From the book cover:
"'In our country every day love and dignity and decency are destroyed. Well, once this is recognized you are on the side of life. Yes, you are harassed and restricted, but that in itself means you have power.'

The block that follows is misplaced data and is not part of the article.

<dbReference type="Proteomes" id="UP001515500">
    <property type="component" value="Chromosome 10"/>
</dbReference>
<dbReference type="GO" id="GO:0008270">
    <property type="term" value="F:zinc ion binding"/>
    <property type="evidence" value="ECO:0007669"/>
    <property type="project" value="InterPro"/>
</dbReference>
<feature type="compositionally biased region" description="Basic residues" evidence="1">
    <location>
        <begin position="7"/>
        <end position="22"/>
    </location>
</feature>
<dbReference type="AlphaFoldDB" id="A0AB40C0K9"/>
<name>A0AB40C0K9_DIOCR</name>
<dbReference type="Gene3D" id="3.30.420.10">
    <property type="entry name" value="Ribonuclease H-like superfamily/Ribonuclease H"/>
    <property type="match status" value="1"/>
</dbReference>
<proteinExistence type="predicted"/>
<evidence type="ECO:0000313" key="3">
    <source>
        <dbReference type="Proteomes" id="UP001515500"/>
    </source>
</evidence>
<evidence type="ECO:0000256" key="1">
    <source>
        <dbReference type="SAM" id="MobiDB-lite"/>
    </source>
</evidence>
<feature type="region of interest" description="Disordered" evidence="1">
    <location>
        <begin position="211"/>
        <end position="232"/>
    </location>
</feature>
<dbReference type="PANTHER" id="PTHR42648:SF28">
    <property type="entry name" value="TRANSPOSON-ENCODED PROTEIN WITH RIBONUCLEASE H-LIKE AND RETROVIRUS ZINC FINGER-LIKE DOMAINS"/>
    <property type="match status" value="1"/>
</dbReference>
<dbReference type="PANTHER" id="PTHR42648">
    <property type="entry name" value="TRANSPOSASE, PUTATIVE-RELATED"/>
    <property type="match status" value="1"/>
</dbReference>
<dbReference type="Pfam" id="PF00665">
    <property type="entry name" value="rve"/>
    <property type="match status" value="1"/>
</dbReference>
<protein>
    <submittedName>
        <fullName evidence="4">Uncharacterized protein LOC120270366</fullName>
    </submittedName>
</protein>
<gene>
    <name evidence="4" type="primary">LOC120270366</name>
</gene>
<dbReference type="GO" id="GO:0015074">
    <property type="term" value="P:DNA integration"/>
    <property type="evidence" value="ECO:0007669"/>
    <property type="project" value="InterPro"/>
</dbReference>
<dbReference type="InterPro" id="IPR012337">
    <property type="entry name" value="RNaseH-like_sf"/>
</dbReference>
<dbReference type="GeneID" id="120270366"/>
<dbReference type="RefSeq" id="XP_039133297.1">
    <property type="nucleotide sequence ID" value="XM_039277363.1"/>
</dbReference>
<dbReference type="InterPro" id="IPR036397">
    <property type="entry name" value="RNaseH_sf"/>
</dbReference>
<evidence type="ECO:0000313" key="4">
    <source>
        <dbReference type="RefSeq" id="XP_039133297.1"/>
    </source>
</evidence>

In 1965 journalist Anne Dawson returns to South Africa. Cushioned from political reality by the security of Johannesburg's white middle-class social round, she is at first untouched by the sense of mounting tension amongst old friends assisting what remains of the black resistance. This is the period of the Ninety Day law and such activity can be dangerous. When, at the urging of a radical defense lawyer, Matthew Marais, Anne travels to the Eastern Cape to report on political trials in isolated villages, she questions: 'to witness and not to protest--was this not to participate?' Compelled by love for Matthew and by a growing sense of commitment, she discovers the meaning of repression and of betrayal in political and human terms. 'A live nerve of a novel,' says Nadine Gordimer."